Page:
On the New China Tariffs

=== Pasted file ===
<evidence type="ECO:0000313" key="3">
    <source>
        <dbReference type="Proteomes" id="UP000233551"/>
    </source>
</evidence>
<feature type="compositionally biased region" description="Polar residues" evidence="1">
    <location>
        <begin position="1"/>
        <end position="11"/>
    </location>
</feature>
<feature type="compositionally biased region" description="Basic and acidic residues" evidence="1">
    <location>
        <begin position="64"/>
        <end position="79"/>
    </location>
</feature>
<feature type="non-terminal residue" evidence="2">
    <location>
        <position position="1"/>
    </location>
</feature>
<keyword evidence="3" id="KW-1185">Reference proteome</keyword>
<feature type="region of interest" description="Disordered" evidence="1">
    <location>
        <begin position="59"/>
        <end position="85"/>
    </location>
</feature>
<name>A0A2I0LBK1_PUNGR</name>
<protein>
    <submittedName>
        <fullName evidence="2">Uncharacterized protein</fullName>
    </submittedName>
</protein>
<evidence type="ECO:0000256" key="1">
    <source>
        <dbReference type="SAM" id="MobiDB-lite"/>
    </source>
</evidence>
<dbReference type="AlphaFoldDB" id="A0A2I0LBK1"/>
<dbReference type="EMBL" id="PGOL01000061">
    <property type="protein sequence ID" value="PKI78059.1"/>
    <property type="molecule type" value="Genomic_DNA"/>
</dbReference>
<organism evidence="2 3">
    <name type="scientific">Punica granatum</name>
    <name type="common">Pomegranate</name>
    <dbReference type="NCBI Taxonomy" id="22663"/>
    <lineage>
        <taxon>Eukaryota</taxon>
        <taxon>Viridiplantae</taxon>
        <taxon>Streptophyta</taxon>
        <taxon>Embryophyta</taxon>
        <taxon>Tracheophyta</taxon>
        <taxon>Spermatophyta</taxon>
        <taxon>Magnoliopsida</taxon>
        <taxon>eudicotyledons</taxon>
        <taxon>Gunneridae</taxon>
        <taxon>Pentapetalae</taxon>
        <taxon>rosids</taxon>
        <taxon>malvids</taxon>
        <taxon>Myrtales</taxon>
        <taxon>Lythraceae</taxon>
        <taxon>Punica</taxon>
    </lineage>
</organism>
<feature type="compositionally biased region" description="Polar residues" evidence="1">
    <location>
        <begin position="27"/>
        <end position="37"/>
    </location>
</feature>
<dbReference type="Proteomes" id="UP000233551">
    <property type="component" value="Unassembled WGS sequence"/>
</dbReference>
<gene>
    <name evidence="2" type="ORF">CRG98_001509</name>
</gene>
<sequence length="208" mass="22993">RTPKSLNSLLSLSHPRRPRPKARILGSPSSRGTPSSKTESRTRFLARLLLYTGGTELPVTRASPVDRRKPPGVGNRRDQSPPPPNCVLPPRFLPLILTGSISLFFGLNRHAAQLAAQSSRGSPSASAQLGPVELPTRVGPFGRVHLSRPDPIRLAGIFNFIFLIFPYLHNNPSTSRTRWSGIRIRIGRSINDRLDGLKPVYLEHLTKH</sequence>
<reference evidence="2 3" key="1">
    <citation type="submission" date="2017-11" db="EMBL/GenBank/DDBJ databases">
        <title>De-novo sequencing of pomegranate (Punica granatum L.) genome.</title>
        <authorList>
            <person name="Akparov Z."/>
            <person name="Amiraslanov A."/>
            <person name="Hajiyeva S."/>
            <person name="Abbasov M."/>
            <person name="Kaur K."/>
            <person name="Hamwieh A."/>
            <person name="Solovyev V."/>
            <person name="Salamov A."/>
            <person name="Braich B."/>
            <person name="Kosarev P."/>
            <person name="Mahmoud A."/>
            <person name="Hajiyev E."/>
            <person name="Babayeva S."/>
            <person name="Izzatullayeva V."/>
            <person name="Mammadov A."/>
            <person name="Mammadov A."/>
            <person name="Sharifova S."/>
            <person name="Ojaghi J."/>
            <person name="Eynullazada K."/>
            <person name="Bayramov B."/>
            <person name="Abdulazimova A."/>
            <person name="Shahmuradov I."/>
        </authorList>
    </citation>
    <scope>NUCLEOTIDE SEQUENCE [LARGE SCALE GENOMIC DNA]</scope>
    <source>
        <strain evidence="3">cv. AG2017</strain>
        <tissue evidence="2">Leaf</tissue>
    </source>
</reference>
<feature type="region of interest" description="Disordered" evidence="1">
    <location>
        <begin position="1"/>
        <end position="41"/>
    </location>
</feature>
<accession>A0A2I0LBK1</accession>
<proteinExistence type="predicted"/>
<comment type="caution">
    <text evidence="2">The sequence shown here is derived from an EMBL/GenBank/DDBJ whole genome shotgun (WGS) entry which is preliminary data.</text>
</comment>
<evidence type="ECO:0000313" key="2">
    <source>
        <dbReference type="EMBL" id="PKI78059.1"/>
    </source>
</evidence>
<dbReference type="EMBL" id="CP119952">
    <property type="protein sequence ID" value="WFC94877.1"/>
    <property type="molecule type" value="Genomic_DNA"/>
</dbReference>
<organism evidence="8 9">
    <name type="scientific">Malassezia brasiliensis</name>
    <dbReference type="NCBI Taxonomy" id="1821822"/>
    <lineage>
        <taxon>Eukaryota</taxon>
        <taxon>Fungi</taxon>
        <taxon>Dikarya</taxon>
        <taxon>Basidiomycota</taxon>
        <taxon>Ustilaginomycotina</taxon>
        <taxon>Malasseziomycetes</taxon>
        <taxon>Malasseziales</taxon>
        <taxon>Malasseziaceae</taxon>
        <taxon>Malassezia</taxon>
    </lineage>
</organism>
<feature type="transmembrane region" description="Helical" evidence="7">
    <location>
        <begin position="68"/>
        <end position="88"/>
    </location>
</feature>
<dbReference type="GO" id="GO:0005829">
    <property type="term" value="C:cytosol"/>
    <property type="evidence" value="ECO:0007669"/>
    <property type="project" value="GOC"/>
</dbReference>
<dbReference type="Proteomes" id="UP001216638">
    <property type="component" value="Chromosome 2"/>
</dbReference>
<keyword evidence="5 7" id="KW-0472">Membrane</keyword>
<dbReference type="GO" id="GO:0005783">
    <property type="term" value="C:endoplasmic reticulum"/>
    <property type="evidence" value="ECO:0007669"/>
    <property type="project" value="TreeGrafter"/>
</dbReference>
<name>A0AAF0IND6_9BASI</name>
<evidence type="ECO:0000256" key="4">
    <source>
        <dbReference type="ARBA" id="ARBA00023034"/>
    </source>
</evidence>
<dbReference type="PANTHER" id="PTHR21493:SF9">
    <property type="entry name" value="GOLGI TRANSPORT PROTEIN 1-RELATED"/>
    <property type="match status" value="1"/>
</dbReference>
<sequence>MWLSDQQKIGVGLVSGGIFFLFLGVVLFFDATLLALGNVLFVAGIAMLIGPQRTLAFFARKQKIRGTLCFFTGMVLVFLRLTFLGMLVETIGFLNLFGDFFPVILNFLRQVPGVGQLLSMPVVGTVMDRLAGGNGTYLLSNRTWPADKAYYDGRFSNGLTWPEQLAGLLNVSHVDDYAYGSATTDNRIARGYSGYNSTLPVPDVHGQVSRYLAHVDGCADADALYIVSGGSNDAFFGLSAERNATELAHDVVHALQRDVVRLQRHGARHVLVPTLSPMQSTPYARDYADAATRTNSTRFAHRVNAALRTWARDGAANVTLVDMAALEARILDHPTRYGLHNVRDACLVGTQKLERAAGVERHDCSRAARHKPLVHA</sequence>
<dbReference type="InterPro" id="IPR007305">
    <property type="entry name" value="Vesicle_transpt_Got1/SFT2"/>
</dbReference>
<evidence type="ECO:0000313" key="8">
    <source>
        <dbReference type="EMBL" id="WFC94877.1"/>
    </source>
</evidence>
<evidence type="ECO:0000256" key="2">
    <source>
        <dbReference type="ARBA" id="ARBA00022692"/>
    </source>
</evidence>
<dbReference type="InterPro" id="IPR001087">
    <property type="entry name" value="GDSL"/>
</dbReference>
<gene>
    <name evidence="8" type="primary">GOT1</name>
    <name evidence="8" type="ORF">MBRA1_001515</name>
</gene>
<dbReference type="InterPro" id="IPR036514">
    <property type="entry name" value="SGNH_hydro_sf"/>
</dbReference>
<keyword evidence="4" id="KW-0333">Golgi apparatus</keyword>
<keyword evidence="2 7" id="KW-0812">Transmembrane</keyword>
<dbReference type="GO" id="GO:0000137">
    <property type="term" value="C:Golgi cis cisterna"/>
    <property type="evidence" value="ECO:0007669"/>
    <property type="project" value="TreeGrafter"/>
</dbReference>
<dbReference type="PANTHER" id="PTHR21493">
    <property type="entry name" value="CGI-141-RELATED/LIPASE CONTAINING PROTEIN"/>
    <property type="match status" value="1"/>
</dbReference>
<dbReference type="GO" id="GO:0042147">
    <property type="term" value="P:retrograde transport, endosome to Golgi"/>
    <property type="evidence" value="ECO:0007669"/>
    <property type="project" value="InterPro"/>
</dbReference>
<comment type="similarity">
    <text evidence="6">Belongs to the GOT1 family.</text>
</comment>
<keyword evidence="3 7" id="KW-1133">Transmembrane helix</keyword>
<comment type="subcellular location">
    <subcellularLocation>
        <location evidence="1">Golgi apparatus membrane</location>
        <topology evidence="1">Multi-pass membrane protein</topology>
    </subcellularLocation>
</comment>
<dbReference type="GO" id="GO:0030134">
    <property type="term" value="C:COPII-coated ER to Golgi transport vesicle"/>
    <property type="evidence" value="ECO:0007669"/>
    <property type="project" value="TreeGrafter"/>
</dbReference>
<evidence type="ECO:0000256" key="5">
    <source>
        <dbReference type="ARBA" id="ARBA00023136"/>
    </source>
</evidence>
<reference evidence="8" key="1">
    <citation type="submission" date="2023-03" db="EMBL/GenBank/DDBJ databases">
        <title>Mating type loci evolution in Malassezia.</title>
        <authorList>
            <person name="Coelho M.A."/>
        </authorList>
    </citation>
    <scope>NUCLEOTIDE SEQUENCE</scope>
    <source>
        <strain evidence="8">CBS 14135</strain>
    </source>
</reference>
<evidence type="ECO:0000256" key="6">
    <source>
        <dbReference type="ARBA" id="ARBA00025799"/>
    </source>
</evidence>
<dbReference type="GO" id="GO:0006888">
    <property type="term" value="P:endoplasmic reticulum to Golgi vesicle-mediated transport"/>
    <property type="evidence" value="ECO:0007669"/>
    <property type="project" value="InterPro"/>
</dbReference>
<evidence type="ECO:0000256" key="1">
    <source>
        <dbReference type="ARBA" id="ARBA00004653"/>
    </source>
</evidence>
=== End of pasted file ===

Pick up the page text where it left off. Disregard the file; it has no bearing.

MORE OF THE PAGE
Trump announced new tariffs of 10% on $300 billion in US imports from China, starting September 1. The tone was polite, but the theme was recrimination for China’s past failures to deliver. By calling the tariffs “small,” Trump is hinting they could be bigger someday. And by waiting a month t impose them, while citing China’s failures, Trump is listing what needs to be done to keep the tariffs from kicking in. Markets reacted negatively, but we think they are getting used to the use of tariffs as diplomatic tools. RMB fell sharply, now only 0.70% from breaching the critical 7-level. Oil fell sharply, reflecting the threat to already stagnant Chinese demand-growth. The risk here is not the cost of the tariffs as taxes, but the possibility of inducing a disorderly hard landing in China, or a destabilizing collapse in the already glutted global oil market.